My mother and father have agreed on nothing since they divorced twenty-one years ago. And they stopped speaking to each other altogether when my sister graduated from high school eleven years later. It was a great relief only to have to deal with them separately. But last month, a few days after the election, my sister and I received photocopies of a letter from our father, dated November 1 and addressed to both of us, concerning their split. (If you’re wondering: we don’t know what he did with the original.)
Sister cut ties with Dad more than seven years ago, and I’ve been estranged from him for nearly three years. He’s made a few strange efforts since then, but nothing sustained, apart from the usual free gift with purchase and $200 check at birthdays and Christmas, so we were surprised to hear from him jointly. We were less surprised that his letter invokes “Our Lord and Savior Jesus Christ” and begins like this:
Most regrettably we have had little contact during the past year and I must acknowledge my bewilderment in this regard. In this connection my thoughts reverted back to the detailed 1/20/84 letter from Mommy to me setting out the reasons from her perspective for the divorce. As this was indeed only 9 months after the divorce it is perceived same would offer the most accurate and true state of mind concerning the divorce and the events leading up to it.
If you’ve read this far, no doubt you’re looking to me to contextualize my dad’s words. Unfortunately, although I’ve long been accustomed to my his legalese, I’m only slightly less baffled than you are.
I gather he’s concluded that Sister and I refuse to communicate with him because we’re upset about “growing up in a broken home” — which we aren’t, and never were; crazy parents are easier to handle in isolation — and not because he’s a raging sociopathic asshole.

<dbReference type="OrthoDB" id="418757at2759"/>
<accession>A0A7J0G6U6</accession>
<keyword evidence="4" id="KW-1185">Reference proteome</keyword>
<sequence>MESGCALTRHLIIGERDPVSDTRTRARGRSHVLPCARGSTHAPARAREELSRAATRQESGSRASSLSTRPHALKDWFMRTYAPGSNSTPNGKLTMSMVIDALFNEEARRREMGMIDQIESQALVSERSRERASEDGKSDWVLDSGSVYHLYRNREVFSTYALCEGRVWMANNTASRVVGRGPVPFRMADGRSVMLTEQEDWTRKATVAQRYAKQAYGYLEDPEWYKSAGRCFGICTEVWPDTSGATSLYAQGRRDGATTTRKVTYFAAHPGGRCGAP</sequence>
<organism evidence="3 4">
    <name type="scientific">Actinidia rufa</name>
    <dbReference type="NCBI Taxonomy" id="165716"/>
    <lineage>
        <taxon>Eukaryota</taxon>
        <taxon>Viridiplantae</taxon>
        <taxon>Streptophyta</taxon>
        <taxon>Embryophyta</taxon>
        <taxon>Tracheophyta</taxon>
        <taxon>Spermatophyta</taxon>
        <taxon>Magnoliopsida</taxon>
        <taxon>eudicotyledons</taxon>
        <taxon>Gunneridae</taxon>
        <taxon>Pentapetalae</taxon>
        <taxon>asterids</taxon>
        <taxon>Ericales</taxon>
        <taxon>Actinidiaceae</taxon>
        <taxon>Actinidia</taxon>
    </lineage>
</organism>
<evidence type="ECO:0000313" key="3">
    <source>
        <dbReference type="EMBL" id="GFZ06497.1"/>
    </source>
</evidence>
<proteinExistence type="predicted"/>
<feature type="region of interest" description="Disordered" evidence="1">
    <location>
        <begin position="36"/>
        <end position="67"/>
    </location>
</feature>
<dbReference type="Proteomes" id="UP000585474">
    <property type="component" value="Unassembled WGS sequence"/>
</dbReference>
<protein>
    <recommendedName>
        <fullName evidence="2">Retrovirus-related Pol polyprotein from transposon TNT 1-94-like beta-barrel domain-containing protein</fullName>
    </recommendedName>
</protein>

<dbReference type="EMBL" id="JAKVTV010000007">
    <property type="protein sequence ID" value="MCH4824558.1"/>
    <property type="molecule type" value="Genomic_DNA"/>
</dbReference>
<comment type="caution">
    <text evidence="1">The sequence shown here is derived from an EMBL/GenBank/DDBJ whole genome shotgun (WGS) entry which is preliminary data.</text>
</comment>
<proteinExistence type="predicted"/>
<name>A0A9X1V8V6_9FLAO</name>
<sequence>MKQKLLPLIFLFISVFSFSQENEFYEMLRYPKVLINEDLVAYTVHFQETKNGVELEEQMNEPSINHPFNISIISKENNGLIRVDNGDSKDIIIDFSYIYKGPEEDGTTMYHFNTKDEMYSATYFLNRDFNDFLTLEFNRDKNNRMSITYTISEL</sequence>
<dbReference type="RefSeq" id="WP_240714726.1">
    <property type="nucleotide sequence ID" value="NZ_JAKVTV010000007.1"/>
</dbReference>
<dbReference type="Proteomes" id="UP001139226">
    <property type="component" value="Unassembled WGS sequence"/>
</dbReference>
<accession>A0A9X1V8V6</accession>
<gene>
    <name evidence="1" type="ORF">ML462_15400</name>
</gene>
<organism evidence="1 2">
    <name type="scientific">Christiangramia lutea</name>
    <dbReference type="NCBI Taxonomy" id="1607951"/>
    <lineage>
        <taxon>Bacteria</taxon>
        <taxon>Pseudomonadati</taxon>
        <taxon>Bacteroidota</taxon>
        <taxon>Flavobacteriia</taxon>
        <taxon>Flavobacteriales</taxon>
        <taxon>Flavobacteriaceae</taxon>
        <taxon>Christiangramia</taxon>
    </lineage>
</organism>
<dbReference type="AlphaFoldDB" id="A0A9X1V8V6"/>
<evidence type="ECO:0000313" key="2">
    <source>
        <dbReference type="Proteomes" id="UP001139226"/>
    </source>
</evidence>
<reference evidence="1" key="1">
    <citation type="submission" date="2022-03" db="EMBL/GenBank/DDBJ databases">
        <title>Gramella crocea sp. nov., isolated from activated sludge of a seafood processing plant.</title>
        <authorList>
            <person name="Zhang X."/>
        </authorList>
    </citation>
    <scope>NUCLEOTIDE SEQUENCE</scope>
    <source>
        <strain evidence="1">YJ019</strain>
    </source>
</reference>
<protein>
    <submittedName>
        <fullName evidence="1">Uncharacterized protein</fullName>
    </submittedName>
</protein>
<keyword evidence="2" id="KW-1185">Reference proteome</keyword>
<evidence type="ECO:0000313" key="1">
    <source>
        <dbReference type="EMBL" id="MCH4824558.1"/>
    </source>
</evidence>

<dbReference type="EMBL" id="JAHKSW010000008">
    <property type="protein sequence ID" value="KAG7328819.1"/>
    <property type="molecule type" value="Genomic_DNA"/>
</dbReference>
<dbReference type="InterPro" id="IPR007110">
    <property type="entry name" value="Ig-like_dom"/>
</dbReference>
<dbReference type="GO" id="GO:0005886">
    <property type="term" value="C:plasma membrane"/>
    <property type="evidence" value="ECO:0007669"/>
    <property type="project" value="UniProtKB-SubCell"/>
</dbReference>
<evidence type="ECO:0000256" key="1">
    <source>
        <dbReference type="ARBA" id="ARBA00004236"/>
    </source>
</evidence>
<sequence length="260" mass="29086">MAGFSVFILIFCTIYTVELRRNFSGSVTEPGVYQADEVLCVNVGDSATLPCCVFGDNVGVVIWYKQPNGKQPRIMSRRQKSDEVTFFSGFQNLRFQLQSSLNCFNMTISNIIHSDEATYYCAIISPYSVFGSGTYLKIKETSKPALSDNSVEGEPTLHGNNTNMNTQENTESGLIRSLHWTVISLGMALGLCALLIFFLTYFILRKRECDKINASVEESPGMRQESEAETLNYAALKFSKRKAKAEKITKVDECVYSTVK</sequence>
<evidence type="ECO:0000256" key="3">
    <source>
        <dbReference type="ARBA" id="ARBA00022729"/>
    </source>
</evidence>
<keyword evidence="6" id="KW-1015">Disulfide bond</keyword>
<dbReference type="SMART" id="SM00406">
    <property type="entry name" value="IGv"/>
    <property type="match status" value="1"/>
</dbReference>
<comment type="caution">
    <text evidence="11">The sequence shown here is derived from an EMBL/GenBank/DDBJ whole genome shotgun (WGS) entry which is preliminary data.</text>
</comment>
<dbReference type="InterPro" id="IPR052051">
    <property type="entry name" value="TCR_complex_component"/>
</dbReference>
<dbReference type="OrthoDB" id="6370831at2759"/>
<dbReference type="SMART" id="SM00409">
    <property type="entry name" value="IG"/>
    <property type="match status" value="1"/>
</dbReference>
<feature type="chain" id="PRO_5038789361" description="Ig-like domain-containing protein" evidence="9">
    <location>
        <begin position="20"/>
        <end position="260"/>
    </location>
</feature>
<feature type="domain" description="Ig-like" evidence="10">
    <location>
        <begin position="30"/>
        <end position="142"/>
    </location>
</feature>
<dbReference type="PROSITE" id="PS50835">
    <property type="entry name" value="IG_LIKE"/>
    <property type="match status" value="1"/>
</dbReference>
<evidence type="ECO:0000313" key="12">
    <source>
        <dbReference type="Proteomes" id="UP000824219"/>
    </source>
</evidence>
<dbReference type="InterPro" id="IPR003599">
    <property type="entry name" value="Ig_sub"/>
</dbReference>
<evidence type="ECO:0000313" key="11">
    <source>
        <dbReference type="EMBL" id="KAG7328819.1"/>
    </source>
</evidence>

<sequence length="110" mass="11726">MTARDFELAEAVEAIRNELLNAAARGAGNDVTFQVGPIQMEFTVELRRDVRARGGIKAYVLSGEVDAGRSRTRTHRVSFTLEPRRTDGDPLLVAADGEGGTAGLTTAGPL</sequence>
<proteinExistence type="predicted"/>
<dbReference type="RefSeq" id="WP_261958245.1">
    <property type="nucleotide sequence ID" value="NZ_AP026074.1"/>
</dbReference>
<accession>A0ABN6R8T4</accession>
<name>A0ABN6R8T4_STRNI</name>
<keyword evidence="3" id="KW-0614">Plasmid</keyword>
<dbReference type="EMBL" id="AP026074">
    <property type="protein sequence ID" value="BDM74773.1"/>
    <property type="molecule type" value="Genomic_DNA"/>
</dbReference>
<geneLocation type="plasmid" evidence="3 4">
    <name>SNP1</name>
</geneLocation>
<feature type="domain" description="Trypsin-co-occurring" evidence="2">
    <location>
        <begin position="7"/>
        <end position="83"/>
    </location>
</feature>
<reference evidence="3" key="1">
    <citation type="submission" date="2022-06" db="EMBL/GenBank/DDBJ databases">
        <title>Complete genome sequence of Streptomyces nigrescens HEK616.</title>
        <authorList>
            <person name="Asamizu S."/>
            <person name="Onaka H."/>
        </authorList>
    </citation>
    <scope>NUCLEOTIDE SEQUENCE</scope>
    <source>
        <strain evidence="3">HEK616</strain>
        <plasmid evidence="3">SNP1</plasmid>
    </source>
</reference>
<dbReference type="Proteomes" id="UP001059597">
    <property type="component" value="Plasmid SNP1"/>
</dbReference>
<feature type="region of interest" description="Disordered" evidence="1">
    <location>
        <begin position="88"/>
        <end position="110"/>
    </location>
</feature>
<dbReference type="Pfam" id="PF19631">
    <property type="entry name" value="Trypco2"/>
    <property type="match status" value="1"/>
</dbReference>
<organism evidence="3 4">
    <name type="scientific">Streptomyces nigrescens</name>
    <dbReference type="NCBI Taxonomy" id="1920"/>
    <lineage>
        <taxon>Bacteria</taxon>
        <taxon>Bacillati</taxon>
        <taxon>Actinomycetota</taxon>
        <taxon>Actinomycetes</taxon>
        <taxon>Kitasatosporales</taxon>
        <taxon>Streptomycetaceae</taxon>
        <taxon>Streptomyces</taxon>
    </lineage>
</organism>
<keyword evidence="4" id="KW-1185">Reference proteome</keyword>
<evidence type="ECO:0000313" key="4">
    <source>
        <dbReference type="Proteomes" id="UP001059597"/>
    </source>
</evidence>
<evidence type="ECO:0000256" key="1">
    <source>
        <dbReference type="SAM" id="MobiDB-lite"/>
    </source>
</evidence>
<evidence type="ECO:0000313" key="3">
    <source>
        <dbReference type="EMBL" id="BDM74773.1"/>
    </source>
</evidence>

I’m sorry, I’ll avoid the armchair diagnosis. What I mean to say is that he is completely devoid of empathy for or genuine interest in others and engages with people, including his children, only for the purpose of manipulating them. As any professional, five minutes with the DSM IV, or just plain grown-up common sense will tell you, you can’t have a relationship with someone like that.
Dad included Mom’s “detailed 1/20/84 letter” with his own. Hers considers — with messianic sorrow — the failure of their relationship. It also announces her marriage to my stepfather, who was to help her co-pastor her warehouse church. It begins:
Our lives have to go on, yours on the path you’ve chosen, and mine on the path I’ve chosen. I’ve chosen to serve Jesus and do the things I believe He directs me to do.
Dad sent the letters the day before the election. When Sister and I received them on November 4, they felt like curiosities from Evangelical America — artifacts worth pinning on the wall. Except that they were from, you know, our parents.
I’m not sure why I’m getting into all of this. Typically I try not to post about my family unless I think I can say something funny, but I’m fresh out of humor today.